The award-winning Canadian author and social commentator, John Ralston Saul, delivered the 2009 annual UBC – Laurier Institution Multiculturalism Lecture.
His topic, based on work in his latest book, A Fair County: Telling Truths About Canada, was “The Aboriginal Peoples and New Canadians: The Missing Conversation”.
In A Fair Country: Telling Truths About Canada, Saul delves into our history and argues that our ties to the Aboriginal people are far stronger than our ties to the European. He suggests that we are a nation heavily influenced and shaped by aboriginal ideas of egalitarianism, a desire to resolve conflict with negotiation over violence and a commitment to maintaining a balance between the individual and the group.
His provocative declaration that we are a “metis nation” touches as much on the question of who we are as a nation as much as it does the roadmap to our future.
Canada was built over its first centuries on a conversation between Aboriginal Peoples and what we would now call the immigrants. This is the most important missing conversation in Canada today. In order to make the country work, we have to find ways to put this conversation back at the centre of Canadian affairs.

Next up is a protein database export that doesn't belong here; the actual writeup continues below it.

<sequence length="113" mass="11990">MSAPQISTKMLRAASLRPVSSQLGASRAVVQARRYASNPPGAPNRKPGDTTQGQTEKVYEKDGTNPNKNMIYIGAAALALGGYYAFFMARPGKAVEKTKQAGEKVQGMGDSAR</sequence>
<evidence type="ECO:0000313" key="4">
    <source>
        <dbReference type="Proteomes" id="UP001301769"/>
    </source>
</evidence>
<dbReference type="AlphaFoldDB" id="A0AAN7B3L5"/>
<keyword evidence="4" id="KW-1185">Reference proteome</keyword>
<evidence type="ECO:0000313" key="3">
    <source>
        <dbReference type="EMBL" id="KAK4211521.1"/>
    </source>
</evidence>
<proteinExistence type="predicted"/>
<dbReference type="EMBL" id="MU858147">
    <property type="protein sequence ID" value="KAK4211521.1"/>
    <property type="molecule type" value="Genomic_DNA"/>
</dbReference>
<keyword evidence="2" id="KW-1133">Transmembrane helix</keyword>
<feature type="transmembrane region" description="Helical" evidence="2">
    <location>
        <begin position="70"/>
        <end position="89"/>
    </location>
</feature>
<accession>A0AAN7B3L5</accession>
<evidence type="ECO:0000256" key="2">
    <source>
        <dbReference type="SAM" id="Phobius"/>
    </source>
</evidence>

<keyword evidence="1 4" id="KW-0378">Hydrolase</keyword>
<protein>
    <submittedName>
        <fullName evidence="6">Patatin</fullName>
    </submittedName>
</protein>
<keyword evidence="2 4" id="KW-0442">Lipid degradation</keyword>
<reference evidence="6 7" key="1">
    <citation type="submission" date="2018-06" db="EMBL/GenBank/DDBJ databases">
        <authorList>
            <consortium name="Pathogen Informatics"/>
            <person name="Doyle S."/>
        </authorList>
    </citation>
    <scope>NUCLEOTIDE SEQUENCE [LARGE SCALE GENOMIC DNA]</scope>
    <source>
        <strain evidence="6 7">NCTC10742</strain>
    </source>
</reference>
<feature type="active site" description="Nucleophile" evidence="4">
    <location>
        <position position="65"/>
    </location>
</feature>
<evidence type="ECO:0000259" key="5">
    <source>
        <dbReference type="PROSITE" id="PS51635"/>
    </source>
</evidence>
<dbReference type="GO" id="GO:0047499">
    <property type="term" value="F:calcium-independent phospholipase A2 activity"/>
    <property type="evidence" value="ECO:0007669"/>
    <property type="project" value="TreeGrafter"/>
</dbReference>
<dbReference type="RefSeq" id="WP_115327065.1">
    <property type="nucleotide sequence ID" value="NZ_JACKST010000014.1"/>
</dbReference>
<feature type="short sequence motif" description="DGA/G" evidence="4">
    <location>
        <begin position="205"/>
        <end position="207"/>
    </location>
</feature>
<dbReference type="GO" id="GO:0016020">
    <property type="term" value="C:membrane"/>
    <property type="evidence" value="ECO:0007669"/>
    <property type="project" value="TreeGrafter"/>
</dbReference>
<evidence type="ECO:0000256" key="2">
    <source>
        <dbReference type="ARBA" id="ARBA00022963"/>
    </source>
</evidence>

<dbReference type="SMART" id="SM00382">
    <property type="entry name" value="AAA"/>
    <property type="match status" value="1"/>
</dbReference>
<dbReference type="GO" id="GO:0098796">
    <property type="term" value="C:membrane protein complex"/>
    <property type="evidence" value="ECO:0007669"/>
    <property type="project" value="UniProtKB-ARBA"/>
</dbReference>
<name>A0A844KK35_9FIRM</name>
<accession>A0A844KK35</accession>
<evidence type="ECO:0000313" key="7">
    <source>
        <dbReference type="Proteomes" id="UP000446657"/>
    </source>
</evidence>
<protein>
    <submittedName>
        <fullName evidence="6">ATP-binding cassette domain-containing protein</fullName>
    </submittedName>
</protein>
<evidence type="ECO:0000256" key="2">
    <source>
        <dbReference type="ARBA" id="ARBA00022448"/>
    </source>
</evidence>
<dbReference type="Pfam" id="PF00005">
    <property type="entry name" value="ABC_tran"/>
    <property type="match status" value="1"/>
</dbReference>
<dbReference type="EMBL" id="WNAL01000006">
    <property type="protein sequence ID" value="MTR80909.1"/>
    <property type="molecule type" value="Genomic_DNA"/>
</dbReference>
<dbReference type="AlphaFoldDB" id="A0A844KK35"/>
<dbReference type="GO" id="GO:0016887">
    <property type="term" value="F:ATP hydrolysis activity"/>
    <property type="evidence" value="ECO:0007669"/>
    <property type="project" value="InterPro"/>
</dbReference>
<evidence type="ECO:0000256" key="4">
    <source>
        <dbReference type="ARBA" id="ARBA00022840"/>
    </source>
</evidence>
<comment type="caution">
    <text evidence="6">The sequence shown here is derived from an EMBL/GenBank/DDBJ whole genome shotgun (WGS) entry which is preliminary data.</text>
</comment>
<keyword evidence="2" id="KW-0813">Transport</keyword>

Saul was joined by two distinguished panelists, National Assembly of First Nations Grand Chief Shawn Atleo, and Associate Dean for Indigenous Education & Acting Director of NITEP (Native Indian Teacher Education Program) Jo-Anne Archibald. The evening offered the opportunity to continue the national dialogue launched with the publication of Saul’s book, A Fair Country: Telling Truths About Canada.